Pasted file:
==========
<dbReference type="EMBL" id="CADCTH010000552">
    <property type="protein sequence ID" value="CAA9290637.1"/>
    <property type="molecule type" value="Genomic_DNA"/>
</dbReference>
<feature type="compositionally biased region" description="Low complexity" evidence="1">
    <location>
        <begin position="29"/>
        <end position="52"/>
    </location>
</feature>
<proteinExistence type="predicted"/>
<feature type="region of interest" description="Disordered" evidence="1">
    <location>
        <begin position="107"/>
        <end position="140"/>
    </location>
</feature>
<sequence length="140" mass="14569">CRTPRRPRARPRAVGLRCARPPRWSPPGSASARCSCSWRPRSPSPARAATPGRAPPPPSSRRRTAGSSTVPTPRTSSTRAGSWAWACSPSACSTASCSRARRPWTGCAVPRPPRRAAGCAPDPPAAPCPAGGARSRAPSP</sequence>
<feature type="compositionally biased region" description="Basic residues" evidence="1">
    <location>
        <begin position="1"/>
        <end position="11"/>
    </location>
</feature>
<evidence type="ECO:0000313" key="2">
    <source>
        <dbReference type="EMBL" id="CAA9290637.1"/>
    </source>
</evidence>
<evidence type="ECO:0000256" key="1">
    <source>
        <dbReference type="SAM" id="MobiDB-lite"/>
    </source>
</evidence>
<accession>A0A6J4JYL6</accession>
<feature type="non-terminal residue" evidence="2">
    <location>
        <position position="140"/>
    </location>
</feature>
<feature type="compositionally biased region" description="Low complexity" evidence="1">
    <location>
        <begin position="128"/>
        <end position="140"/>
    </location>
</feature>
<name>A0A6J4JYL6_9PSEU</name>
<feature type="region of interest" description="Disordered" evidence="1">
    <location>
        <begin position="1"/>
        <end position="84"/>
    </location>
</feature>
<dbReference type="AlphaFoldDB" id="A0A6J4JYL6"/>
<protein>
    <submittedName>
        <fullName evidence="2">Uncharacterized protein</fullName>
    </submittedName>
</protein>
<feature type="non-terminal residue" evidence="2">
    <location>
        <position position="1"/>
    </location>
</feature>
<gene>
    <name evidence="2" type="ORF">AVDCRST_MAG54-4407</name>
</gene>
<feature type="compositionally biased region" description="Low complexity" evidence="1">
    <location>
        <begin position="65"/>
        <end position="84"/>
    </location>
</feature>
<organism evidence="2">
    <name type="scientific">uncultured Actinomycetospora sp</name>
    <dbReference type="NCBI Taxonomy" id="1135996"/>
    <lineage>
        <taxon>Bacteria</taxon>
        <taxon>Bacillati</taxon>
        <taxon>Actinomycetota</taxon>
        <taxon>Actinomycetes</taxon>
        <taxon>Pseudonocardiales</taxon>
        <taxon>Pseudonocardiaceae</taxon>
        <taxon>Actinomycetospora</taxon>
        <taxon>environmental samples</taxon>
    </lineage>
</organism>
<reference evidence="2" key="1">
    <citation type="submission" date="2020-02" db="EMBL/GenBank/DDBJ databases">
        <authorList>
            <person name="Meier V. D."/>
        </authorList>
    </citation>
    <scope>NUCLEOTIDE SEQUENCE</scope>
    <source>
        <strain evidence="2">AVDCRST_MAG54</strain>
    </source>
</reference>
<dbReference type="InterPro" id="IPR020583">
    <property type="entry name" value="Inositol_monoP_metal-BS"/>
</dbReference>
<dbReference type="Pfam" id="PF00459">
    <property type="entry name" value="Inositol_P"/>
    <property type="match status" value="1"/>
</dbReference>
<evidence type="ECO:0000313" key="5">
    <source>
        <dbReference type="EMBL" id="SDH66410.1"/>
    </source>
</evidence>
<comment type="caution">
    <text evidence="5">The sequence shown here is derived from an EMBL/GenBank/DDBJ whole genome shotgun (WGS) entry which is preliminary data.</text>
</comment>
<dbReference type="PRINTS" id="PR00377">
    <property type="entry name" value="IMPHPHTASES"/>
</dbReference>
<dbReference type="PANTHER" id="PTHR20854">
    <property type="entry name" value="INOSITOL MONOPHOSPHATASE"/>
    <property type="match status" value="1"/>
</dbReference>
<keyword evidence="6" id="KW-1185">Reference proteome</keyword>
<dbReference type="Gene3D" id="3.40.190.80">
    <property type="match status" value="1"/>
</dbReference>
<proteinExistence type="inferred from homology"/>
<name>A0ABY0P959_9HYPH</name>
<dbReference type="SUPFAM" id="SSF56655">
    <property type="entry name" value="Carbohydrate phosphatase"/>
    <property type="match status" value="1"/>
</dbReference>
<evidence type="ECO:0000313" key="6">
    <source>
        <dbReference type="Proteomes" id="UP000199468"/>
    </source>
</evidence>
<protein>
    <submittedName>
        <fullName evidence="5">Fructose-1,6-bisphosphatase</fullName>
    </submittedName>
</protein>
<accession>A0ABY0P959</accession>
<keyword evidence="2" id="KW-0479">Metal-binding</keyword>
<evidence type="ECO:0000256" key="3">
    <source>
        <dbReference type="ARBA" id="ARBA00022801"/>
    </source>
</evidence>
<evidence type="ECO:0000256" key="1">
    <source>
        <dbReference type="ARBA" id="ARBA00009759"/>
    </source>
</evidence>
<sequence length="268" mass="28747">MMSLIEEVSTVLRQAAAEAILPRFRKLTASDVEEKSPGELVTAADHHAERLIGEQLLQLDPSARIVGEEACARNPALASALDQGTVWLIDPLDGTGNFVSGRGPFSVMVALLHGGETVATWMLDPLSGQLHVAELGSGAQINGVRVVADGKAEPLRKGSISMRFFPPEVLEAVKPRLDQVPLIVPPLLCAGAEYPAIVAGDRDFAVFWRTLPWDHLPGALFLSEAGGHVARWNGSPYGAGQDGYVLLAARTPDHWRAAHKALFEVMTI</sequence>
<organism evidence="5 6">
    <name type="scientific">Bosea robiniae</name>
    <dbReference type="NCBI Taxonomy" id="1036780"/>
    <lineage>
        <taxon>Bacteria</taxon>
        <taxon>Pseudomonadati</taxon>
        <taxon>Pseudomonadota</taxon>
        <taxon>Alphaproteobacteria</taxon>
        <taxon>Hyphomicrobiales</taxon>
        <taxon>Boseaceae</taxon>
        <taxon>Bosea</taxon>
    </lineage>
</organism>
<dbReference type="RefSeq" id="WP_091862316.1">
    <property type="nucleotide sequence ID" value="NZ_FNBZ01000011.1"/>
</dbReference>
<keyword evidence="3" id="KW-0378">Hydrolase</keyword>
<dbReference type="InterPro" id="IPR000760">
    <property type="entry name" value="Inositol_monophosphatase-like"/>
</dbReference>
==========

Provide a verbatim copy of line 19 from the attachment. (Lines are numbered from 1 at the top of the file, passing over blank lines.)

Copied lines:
<feature type="compositionally biased region" description="Basic residues" evidence="1">